97 Mercury Grand Marquis doesn't start on occasion after apparent fuel tank shut off

This is my 82 year old Dad’s car, and I’m doing this for him hoping that one of you fine people could help him.
He took it to the garage twice in the past six weeks to resolve the problem. The first time, Bill the mechanic said that he thinks it is a bad sensor, and he replaced the sensor, but at that time, it didn’t start when the engine was cold. Then immediately after taking it to the garage, the car began to not start every once in a while (in the middle of a trip) when the engine was still hot. And so, my Dad took it back to the garage and Billy replaced the fuel tank shut-off/reset button device in the trunk near the driver side hinge. But guess what, the problem still continues. And my poor Dad with his swollen legs from arthritis, a big lump on the side of his neck, and a urine bag attached to him doesn’t want to continue to have to return the car to the garage until Billy stumbles upon the right solution. I happen to be a conspiracy theorist, and so, I believe that Bill the mechanic intentionally placed a defective fuel tank reset button in my Dad’s car so that the garage could continually milk my old man for more money. I am really hoping there is someone out there who is familiar with the problem and will be able to diffuse my cynicism and offer a pain free solution to my Dad’s car problem. Thanks in advance.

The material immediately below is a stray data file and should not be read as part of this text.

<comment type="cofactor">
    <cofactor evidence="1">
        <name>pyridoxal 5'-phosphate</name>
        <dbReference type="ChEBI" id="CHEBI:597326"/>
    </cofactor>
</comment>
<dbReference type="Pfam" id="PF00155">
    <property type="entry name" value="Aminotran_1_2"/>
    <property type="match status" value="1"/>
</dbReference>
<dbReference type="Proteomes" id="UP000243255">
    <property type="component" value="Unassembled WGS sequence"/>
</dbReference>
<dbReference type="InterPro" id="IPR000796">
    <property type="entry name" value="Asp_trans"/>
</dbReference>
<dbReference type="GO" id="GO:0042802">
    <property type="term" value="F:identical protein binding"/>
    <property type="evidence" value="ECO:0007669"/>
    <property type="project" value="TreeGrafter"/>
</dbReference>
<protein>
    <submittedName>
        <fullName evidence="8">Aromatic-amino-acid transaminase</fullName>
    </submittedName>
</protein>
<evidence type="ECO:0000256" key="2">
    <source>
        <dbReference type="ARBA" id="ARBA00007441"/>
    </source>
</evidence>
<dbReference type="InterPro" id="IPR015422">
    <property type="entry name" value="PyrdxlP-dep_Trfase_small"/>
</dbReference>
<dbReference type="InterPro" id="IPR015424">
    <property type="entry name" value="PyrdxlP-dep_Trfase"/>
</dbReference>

There’s not enough info known to even hazard a guess but the fuel pump switch you’re referring to (it’s actually called an inertia switch) seldom fail and it’s a real shot in the dark to replace one of those.

Answers to some questions may help.
Any Check Engine Light on at any time?
Car been scanned and any codes present?
By not starting do you mean the engine will crank over but start up or do you mean the starter motor will not physically crank the engine over? (Vast difference.)
Does the engine die at idle or at road speeds?

If the car has not been scanned you might consider having this done at a local chain type auto parts house (AutoZone, etc). They will do this for you free. Post any codes back and do NOT expect the counter help there to diagnose the problem. That is not their job and there is far more to a diagnosis than a code number.